War in Ukraine: "Putin is an idiot": Russian soldiers give harrowing insights into wiretapped telephone calls

According to the New York Times, Russian soldiers violated the ban on phoning from the front.

War in Ukraine: "Putin is an idiot": Russian soldiers give harrowing insights into wiretapped telephone calls

According to the New York Times, Russian soldiers violated the ban on phoning from the front. Initially, the Russian army confiscated soldiers' mobile phones, but there seem to be more than enough soldiers calling home anyway. Ukraine listened to thousands of calls and made the recordings from March - the first month of the war - available to the "New York Times". The phone calls give an unvarnished insight into the Russian army.

The phone calls confirm the reports that many soldiers didn't even know what kind of mission they were on. "Nobody told us that we were going to war," said a soldier named Sergei to his mother. "They warned us the day before." A "Nikita" tells a friend, "We should all go to training for two or three days. They screwed us like little kids."

Even when they criticize Russian President Vladimir Putin and the military leadership, the soldiers – according to the newspaper primarily members of the Air Force and the National Guard – do not hold back on the phone. "Mom, I think this war is the stupidest decision our government has ever made," says a "Sergey" of his mother. "Putin is an idiot. He wants to take Kyiv. We have no chance of doing that," says "Aleksandr." "We can't take Kyiv. We're taking villages. And that's it." A "Sergej" says to his mother: "Of 400 paratroopers only 38 survived. Because our commanders send soldiers to the slaughterhouse."

"Sergej" reports to his girlfriend: "They just want to fool people on TV: 'It's all right, there is no war, only a special operation.' But the truth is, it's a real fucking war."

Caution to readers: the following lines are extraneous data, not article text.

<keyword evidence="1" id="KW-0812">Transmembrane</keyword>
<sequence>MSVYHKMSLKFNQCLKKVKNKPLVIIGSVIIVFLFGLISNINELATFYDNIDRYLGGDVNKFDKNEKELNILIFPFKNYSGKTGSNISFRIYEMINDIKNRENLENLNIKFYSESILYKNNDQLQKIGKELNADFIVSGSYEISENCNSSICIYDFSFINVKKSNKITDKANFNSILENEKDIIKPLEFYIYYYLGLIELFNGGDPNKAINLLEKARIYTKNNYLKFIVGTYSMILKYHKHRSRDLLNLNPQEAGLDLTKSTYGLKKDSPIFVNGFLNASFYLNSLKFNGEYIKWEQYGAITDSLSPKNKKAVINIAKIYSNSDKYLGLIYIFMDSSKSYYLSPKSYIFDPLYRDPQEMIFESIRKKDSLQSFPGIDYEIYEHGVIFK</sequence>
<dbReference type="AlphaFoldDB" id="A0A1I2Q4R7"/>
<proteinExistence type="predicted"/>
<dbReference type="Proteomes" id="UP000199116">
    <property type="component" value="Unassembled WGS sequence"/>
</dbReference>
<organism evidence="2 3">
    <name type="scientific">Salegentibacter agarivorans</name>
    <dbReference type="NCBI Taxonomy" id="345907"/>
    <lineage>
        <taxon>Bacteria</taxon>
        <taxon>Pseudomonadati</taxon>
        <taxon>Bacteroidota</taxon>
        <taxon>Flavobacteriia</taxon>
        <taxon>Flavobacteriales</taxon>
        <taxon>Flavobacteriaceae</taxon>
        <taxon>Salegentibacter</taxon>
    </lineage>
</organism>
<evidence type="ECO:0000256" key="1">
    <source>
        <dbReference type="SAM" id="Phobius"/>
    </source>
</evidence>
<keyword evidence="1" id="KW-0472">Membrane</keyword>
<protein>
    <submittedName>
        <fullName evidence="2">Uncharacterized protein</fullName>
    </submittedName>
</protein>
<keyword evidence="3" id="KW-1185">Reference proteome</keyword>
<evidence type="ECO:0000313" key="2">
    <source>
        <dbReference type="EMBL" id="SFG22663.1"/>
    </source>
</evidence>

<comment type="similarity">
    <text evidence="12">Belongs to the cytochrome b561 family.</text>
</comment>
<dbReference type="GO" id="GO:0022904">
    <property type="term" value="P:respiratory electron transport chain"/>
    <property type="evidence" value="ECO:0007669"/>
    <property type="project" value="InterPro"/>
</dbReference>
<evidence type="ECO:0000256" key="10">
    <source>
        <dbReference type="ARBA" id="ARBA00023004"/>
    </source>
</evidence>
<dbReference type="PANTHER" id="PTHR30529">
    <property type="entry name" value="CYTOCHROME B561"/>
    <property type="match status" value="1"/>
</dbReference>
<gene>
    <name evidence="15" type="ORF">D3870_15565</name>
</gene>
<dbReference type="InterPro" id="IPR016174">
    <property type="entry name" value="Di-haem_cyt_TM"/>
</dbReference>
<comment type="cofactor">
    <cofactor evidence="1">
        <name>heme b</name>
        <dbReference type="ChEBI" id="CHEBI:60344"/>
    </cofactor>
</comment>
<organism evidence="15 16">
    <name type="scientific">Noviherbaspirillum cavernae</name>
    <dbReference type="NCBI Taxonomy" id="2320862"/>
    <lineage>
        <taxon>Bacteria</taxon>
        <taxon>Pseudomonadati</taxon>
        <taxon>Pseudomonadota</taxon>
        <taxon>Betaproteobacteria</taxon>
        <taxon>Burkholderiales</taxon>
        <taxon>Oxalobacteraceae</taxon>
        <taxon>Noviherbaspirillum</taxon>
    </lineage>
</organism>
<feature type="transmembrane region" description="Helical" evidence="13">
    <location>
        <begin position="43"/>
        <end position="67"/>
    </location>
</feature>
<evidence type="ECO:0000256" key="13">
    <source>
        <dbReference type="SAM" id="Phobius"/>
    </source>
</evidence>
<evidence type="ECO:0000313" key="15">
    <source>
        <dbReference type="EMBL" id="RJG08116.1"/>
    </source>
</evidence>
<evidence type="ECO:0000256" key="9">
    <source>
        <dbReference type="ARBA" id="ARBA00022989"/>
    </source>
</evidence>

The soldiers at the front quickly realize that the Russian offensive is not going as Moscow had hoped. "Our position sucks, so to speak," says "Sergej" to his mother. "We went defensive. Our offense has faltered." Another reported: "Tanks and armored personnel carriers were on fire everywhere. They blew up a dam and a bridge. The roads were flooded. Now we can't go forward or back."

The soldiers at the front also complain about the equipment and military mistakes. "Our own artillery fired at us. They thought we were bloody Ukrainians. We thought we were done for," says a "Nikita" of his girlfriend. "Some boys have taken their bulletproof vests from Ukrainian soldiers and wear them themselves. Their NATO protective equipment is simply better than ours," says "Sergej" of his girlfriend. One "Roman" complains: "All our equipment is old-fashioned. Not as modern as they show it on state television."

"Sergej" confesses to his girlfriend a war crime: the shooting of civilians. Apparently they had come too close to the Russian position. "We captured them, stripped them and searched their clothes. Then a decision had to be made whether to let them go. If we let them go, they could give away our position... so it was decided to shoot them in the forest. " His girlfriend asks: "Did you shoot her?" Sergei replies: "Of course we shot them." When asked why they didn't keep them captives, he replies, "We should have fed them and we don't even have enough food for ourselves."

The newspaper says it verified the authenticity of the calls by matching Russian phone numbers with messaging apps and social media profiles to identify soldiers and family members. The star could not verify the phone calls independently of the newspaper.

Source:"New York Times" (Paid Content)

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